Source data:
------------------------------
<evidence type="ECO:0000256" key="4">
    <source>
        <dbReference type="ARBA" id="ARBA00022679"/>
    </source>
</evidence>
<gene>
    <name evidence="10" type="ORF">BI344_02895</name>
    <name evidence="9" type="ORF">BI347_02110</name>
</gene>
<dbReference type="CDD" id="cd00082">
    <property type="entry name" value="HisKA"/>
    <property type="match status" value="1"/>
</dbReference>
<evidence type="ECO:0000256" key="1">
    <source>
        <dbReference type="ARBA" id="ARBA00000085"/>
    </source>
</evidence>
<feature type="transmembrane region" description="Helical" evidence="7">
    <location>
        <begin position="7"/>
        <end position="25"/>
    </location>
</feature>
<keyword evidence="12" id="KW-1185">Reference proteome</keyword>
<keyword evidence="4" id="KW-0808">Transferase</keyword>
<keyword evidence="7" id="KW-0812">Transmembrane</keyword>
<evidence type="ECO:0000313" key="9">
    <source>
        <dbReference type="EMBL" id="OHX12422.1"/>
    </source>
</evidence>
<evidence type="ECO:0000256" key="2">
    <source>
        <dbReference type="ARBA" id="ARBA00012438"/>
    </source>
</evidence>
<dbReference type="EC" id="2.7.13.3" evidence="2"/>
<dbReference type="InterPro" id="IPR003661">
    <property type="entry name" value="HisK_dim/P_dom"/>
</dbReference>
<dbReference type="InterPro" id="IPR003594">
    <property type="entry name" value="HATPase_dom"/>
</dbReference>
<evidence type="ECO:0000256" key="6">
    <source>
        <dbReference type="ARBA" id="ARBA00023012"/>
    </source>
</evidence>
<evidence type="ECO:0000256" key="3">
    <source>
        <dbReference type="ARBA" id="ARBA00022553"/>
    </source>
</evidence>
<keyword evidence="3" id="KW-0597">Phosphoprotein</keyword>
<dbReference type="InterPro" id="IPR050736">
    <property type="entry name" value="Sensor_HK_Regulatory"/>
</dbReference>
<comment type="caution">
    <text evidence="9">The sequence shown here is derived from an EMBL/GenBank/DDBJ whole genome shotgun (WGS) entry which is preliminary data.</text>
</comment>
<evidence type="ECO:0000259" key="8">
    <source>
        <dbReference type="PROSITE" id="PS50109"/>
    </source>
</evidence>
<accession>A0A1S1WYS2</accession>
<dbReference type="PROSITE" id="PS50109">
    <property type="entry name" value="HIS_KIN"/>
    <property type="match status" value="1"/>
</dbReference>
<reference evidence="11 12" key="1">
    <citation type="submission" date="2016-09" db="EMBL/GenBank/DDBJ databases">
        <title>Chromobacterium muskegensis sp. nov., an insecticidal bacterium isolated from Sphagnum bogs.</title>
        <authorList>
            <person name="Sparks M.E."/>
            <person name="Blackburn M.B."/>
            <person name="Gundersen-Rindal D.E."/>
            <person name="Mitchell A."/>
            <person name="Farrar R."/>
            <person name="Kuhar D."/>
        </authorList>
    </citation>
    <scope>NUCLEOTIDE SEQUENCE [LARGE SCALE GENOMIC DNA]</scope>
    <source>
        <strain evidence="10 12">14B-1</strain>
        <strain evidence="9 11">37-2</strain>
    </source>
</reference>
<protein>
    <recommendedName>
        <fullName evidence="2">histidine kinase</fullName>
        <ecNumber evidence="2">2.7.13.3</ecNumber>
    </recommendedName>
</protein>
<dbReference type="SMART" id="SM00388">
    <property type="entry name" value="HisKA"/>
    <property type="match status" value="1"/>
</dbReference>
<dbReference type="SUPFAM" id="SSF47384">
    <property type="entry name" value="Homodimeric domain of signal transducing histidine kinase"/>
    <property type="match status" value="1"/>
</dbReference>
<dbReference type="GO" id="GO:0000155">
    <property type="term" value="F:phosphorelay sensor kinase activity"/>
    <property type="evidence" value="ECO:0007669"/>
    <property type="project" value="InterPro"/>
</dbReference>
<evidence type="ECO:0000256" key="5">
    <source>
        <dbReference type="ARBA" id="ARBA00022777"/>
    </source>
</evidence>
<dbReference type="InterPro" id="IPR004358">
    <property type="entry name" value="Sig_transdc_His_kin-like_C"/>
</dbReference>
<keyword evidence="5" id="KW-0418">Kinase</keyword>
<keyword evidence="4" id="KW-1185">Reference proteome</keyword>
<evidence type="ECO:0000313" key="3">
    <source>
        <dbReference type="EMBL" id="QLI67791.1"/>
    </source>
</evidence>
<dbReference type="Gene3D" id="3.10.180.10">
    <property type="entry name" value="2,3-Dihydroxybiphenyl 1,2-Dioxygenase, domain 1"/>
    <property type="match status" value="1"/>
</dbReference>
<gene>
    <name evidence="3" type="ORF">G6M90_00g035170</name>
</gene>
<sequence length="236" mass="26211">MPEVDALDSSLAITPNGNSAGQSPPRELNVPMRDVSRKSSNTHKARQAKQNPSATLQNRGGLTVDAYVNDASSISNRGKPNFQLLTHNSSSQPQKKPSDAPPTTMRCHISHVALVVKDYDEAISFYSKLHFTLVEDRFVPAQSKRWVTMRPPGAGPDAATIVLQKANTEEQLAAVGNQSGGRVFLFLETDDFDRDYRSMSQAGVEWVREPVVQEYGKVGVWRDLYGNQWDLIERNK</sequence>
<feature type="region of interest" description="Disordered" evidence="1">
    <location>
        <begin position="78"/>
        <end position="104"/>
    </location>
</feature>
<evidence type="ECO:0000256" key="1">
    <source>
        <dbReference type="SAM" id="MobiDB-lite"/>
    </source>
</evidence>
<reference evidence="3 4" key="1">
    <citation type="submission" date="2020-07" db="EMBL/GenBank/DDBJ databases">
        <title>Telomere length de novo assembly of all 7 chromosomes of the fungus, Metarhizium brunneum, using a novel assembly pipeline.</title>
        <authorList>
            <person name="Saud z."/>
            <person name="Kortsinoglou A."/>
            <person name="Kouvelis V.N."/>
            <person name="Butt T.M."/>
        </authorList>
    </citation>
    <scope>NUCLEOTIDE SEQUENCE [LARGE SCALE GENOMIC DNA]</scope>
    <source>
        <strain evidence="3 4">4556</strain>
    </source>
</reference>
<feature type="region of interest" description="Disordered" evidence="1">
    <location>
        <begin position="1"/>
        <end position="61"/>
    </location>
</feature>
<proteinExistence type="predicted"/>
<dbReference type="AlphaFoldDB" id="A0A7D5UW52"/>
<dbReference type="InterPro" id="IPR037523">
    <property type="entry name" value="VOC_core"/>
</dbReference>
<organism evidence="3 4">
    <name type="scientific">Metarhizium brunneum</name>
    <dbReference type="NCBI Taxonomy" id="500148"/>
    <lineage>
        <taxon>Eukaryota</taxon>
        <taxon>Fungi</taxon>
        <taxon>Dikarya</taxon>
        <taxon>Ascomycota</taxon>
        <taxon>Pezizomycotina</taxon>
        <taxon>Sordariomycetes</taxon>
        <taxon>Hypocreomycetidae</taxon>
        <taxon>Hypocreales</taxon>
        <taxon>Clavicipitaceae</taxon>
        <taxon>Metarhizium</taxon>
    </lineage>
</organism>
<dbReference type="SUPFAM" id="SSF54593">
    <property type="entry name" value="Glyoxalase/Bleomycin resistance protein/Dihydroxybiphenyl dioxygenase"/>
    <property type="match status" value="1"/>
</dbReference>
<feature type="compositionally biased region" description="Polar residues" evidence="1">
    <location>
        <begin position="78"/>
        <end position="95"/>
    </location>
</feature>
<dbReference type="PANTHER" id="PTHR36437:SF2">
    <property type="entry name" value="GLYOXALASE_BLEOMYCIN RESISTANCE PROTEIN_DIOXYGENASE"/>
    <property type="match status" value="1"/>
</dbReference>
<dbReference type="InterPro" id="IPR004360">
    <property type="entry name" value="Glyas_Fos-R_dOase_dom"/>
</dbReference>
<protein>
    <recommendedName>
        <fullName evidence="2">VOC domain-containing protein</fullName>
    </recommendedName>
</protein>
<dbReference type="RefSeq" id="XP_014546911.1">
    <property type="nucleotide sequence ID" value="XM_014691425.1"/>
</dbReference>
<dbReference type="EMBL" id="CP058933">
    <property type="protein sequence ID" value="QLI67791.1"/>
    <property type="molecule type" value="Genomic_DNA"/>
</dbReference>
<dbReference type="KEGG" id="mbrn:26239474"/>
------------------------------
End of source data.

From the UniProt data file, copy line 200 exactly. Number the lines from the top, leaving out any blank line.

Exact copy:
    <property type="entry name" value="Glyas_Fos-R_dOase_dom"/>